Deborah alleges error in that the trial court did not require a full and proper accounting. There is no dispute as to the fact that David was administering funds that were the property of other persons. As such, he became trustee of such funds and is obligated to make a strict accounting therefor, and any doubts are to be resolved against him. Engelsmann v. Holekamp, 402 S.W.2d 382 (Mo. 1966).

David did make an accounting by an exhibit attached to answers to interrogatories, which exhibit was also received in evidence at the trial and formed the basis for the trial Court's judgment. Although somewhat informal, the exhibit shows all disbursements and receipts and although there was extensive testimony, exhibits introduced and cross-examination by plaintiff, she can point to no discrepancy between the accounting made and the other evidence, except for two matters and the issue concerning the Mutual Federal Savings Loan Association account which will be dealt with later.

The first of the two exceptions pertains to a check dated March 2, 1964, in the amount of $339.66 which defendant David H. Lichtenfeld admits to having received from the State Bank and Trust Company of Wellston. When asked if this item was included within the accounting he answered, "I don't see it, no, it is not here, I don't see it here as a specific item." When asked what he did with the check, he answered, "I don't really recall. I have tried to trace it, and I don't know what I did with it." On our independent examination of the accounting exhibit, we find no such item included therein. We hold, therefore, that defendant David H. Lichtenfeld must account for this $339.66 with interest from March 2, 1964, in addition to the other items contained in the accounting exhibit.

The second exception is in reference to the amount which David personally had borrowed from Jacob. The accounting exhibit includes $2,500.00 in notes of David H. Lichtenfeld and it is upon this amount that the trial court based its judgment. However, in his testimony David positively states that he has borrowed $3,000.00 from Jacob. His testimony was as follows: "Q: Now, how much did you owe Jacob? A: How much did I borrow from him? Q: Yes, please. A: Three Thousand Dollars." David testified that Jacob never asked for repayment during his lifetime and nowhere in the evidence is there proof of any partial payment so as to reduce the $3,000.00 indebtedness to the $2,500.00 shown on the accounting exhibit. Accordingly, we hold that David must also account for an additional $500.00 debt he owed to Jacob.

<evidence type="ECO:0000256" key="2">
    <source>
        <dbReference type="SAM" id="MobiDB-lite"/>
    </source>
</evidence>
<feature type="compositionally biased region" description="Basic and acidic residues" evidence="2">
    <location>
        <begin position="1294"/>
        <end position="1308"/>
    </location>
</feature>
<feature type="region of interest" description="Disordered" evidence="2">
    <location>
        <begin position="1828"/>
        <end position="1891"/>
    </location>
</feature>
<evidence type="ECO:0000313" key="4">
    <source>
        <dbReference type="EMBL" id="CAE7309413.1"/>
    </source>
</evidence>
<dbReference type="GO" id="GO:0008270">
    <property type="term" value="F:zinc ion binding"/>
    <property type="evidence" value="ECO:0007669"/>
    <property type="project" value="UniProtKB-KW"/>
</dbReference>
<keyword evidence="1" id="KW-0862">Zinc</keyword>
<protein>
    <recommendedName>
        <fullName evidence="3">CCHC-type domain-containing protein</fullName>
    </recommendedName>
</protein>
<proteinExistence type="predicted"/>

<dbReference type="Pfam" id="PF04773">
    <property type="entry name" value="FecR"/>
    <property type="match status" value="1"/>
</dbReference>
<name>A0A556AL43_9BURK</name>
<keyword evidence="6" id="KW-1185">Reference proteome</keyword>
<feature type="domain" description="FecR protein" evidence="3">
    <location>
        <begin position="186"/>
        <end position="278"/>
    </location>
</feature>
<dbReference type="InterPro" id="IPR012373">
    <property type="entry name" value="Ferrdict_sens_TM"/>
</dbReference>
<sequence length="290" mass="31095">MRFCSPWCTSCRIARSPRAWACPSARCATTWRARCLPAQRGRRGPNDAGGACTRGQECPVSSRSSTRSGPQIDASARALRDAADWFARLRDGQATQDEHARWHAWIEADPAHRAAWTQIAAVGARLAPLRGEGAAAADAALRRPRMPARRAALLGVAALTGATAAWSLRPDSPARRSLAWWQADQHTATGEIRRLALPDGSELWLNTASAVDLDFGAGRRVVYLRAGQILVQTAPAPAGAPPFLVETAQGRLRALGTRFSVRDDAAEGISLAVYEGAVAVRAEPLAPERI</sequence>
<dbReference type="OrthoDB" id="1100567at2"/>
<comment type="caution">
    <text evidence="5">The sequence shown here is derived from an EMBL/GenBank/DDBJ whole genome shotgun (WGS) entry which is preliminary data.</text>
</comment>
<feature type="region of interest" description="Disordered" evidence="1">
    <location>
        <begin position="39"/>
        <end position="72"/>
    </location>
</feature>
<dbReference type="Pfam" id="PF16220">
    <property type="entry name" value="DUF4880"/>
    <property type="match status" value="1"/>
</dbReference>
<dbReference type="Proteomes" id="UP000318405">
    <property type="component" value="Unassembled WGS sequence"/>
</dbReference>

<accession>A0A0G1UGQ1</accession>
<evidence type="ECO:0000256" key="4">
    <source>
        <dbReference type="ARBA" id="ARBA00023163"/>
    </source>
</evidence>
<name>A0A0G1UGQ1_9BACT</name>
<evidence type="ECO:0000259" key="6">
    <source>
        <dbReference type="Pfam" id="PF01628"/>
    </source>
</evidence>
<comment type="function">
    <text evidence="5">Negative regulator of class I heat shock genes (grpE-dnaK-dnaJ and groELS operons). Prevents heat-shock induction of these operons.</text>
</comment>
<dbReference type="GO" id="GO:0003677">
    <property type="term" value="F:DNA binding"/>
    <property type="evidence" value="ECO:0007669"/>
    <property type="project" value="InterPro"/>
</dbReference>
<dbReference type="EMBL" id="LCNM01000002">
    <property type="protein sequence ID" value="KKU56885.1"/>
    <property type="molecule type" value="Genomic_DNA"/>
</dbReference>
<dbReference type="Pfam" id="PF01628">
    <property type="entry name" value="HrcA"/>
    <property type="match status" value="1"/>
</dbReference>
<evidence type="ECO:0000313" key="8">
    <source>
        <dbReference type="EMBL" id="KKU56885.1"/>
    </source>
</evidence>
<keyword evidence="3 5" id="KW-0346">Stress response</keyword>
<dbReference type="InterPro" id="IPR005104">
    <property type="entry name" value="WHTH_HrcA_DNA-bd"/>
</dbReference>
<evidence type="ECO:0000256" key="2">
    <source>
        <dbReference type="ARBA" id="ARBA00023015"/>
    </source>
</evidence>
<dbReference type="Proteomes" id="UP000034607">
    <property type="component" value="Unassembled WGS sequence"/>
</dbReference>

As to Count II and plaintiff's claim to the Mutual Federal Savings Loan account, the parties have filed supplemental briefs following the decision In re Estate of LaGarce, 487 S.W.2d 493 (Mo. banc 1972).

Deborah in her supplemental brief asserts the doctrine that equity should treat as done that which should rightfully have been done. Therefore requesting this court to treat the attempt by Deborah to transfer the account to her sole name as if such transfer had in fact been completed.

It should be noted that this request comes first on this appeal and, also, that we are not deciding the question of the right to withdraw without presenting a certificate or pass book, nor the validity of the requirement that both joint tenants sign an affidavit of lost pass book as testified to by the president of the Mutual Federal Savings Loan Association, but which was not done in this case.

The act which plaintiff wants treated as done was the act of Mutual Federal Savings Loan Association in transferring the savings account, and not the act of either of these defendants. The Mutual Federal Savings Loan Association is not a party to this suit, and under such circumstances the proposed doctrine is not applicable here. The fact remains that as between the parties to this litigation the account was not transferred to Deborah's sole name.